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Contact: Ms. Dorit Yaron
Title: Deputy Director
THE DAVID C. DRISKELL CENTER AWARDED PRESTIGIOUS GRANT FROM THE ANDREW W. MELLON FOUNDATION
COLLEGE PARK, Md. --- The David C. Driskell Center for the Study of the Visual Arts and Culture of African Americans and the African Diaspora was recently awarded a $251,700 grant from the Andrew W. Mellon Foundation, through the Council on Library and Information Resources [CLIR], Cataloging Hidden Special Collections and Archives program. The grant will provide support for documenting the Professor David C. Driskell Archive of African American Art, a task central to the Center’s mission to expand and replenish the field of African American art.
The Professor Driskell archive was assembled over more than six decades and consists of an estimated 50,000 objects. The project’s goals include, a) documenting Professor Driskell’s one-of-a-kind archive; b) increasing accessibility to the collection through an on-line presence; c) developing procedures for managing the still-growing archive; d) increasing the knowledge and skills of current staff and professionals to further strengthen African American museums; and e) providing educational work experience for graduate students who are interested in professional careers in museums of African American art and culture.
Among the unique objects in the Driskell Archive are: lecture notes; students’ dissertations; slides; magazines; and, most importantly, correspondence with such nationally known artists as Romare Bearden, Elizabeth Catlett, Aaron Douglas, Jacob Lawrence, Georgia O’Keefe, and James Porter. About 30% of the archive has been documented through a two year grant awarded to the Center in 2011 from the Institute of Museum and Library Services [IMLS], an achievement the Center was able to reach by hiring an archivist and several graduate students from the University’s College of Information Studies. Most of the material included in the archive has yet to be explored; however, the contribution of Prof. Driskell to the field of African American art is unquestionable. Using the words of Professor Keith Morrison, retired Dean of the Tyler School of Art at Temple University, PA, and a Driskell Center Advisory Board Member, “the framework of African American art and its relationship to people of African descent was set forth by three people: Alain L. Locke, James A. Porter, and David C. Driskell…he established African American art as a legitimate and distinct field of study.”i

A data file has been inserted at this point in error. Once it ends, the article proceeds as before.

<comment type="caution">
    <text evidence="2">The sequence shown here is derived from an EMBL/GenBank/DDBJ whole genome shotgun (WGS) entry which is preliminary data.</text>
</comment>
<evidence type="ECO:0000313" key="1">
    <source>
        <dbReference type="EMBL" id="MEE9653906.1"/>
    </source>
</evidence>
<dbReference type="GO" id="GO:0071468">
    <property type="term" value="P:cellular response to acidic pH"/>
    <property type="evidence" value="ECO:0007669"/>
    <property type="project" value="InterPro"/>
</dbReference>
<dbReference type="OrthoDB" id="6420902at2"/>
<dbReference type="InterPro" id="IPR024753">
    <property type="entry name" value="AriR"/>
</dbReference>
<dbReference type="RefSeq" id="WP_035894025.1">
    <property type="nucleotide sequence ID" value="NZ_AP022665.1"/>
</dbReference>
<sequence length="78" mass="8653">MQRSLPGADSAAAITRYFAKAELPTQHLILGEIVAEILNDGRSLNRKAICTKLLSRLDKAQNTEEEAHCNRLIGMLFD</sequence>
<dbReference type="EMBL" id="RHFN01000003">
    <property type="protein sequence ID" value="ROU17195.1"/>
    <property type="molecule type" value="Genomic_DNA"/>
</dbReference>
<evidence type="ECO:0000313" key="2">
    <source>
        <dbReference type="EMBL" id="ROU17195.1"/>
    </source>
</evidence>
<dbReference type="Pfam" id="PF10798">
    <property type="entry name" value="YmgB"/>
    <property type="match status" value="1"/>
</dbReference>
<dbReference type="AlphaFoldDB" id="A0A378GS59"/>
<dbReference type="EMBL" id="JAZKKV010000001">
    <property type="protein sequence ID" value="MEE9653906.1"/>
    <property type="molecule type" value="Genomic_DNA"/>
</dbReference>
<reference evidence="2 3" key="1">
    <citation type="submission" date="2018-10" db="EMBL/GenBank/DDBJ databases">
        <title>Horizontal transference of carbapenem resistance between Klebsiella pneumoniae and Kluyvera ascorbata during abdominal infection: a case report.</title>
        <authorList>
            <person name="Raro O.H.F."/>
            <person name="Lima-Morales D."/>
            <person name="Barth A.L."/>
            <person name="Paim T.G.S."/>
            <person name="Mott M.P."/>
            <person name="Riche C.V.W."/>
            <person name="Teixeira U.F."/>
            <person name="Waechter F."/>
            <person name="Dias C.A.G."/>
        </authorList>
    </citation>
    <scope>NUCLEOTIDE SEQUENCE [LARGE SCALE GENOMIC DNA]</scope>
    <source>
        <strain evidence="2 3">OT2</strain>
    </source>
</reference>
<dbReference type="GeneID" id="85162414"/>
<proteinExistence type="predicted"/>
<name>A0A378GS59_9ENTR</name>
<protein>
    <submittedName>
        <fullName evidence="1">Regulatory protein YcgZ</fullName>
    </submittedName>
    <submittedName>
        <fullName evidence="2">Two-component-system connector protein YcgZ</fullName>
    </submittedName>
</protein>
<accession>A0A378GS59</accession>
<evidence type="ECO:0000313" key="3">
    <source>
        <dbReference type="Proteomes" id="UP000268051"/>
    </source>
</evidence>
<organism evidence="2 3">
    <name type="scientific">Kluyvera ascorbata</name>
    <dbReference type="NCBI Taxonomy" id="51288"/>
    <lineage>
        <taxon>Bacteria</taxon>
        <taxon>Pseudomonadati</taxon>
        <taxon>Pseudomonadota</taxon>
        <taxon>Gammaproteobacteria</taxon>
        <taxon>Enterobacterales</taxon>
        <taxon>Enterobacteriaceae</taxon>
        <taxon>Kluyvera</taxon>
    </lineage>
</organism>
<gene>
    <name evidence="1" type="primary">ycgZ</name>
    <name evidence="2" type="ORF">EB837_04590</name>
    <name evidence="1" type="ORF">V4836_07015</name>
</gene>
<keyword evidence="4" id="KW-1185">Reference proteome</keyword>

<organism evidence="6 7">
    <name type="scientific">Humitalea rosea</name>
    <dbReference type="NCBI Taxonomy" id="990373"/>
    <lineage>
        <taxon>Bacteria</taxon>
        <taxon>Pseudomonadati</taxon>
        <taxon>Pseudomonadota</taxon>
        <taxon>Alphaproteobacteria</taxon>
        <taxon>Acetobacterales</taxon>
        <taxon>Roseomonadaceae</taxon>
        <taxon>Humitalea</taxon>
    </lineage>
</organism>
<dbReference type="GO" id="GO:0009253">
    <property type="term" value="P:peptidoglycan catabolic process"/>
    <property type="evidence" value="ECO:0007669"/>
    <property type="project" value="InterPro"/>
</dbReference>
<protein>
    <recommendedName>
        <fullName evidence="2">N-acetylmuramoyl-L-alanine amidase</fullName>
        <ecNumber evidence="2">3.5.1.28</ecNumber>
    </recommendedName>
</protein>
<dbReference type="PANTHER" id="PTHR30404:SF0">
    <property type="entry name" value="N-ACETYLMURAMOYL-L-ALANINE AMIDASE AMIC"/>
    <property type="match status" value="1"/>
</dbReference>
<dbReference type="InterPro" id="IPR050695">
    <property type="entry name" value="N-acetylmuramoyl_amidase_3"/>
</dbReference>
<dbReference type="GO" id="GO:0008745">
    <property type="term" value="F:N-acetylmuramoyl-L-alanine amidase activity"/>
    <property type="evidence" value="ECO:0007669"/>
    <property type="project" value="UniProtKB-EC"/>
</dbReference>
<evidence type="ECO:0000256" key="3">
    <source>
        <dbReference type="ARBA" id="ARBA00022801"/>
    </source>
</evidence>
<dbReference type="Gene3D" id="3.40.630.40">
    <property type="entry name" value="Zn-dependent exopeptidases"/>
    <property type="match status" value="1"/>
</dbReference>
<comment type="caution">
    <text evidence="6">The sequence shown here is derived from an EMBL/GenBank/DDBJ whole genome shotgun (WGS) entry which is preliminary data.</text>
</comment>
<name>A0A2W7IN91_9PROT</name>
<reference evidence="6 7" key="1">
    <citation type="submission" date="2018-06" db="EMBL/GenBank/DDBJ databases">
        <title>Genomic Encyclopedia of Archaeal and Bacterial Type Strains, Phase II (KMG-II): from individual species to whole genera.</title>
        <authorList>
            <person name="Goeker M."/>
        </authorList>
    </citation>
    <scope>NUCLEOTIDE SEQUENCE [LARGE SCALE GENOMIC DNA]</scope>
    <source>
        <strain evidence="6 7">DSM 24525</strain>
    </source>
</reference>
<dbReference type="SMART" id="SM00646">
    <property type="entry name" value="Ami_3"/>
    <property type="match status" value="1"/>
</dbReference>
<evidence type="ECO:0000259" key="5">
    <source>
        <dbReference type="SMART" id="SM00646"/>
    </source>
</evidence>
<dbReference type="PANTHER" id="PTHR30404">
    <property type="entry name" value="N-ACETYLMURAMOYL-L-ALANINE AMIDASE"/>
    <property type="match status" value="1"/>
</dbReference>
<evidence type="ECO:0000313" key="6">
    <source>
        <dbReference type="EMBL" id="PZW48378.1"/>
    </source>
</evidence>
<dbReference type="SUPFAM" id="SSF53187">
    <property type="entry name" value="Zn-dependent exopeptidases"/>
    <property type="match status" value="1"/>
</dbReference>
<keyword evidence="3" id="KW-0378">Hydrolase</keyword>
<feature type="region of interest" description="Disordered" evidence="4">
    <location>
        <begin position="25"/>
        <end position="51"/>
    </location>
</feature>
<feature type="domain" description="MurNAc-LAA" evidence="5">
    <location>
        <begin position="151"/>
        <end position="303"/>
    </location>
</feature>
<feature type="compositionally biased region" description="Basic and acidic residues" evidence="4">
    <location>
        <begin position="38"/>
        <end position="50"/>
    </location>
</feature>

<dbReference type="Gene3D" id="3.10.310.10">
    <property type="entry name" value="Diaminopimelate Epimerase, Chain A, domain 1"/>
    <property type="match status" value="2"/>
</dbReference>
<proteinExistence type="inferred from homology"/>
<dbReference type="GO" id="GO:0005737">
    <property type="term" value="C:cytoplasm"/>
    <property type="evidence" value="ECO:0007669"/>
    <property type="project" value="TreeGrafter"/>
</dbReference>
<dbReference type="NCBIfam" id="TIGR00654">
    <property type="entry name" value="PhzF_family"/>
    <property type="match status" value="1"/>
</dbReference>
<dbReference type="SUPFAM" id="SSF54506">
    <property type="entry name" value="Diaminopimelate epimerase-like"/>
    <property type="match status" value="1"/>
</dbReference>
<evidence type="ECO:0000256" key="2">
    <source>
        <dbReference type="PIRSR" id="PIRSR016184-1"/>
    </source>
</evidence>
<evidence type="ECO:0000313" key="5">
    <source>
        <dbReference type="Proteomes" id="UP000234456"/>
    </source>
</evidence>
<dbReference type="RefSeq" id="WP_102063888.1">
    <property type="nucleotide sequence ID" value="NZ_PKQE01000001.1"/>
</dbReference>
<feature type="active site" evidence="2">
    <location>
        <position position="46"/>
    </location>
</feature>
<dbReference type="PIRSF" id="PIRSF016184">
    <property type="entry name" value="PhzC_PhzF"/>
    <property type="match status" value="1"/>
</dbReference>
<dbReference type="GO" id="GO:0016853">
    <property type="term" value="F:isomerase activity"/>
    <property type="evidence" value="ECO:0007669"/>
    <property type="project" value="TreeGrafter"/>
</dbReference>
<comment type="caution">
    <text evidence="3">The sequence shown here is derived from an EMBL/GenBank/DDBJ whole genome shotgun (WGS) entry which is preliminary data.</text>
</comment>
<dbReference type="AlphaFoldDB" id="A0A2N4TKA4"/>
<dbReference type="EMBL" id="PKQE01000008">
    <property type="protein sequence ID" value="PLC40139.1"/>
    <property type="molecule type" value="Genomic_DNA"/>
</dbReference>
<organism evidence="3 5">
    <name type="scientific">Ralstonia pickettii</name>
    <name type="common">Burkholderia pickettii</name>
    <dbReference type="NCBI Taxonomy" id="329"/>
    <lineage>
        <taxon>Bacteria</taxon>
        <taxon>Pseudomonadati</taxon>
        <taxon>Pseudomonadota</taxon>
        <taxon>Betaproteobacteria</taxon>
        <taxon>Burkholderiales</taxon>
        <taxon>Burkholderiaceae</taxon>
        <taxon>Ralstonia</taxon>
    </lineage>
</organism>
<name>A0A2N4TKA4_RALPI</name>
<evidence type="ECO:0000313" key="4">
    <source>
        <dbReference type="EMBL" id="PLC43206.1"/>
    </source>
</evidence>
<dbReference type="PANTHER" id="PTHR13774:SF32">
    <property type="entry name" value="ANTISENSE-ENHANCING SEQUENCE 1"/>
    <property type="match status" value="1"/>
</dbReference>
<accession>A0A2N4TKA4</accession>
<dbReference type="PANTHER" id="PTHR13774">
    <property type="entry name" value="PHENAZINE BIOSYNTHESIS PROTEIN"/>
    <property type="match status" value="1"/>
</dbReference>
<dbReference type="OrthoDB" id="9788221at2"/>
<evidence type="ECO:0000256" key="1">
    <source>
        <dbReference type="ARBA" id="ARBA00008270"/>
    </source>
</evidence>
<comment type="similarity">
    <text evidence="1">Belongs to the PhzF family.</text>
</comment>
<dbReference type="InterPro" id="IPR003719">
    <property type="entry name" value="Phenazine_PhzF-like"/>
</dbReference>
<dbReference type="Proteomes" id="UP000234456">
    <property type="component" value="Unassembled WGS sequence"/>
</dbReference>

Prof. Curlee R. Holton, Interim Executive Director of the Driskell Center, says: “The Driskell Center is one of the most unique arts institutions in the United States. It was established to celebrate the life and legacy of Prof. David C. Driskell --America’s premier authority on African American art-- as well as a national treasure as a practicing visual artist. Along with that legacy comes the personal papers of Prof. Driskell, over 60 years of research and resource material critical to a comprehensive study of African American art and the African Diaspora. The CLIR grant will ensure that the Prof. David C. Driskell archive will be maintained and protected as a cultural asset for future generations of students and scholars from the world over.”
The Council on Library and Information Resources is an independent, nonprofit organization that forges strategies to enhance research, teaching, and learning environments in collaboration with libraries, cultural institutions, and communities of higher learning. CLIR aspires to transform the information landscape to support the advancement of knowledge, and promotes forward-looking collaborative solutions that transcend disciplinary, institutional, professional, and geographic boundaries in support of the public good.
The David C. Driskell Center honors the legacy of David C. Driskell—Distinguished University Professor Emeritus of Art, Artist, Art Historian, Collector and Curator—by preserving the rich heritage of African American visual art and culture. The Driskell Center is committed to preserving, documenting
and presenting African American art, as well as replenishing and expanding the field of African American art. The Center exhibition program is supported, in part, by a grant from the Maryland State Arts Council. All programs at the David C. Driskell Center are free and open to the public. The facility is wheelchair accessible. For further information regarding exhibitions and activities at the Driskell Center, please call 301.314.2615 or visit www.driskellcenter.umd.edu.
i David C. Driskell. Artist and Scholar. Julie L. McGee. Pomegranate Communication Inc., Petaluma, CA. p. 9-10. 2006.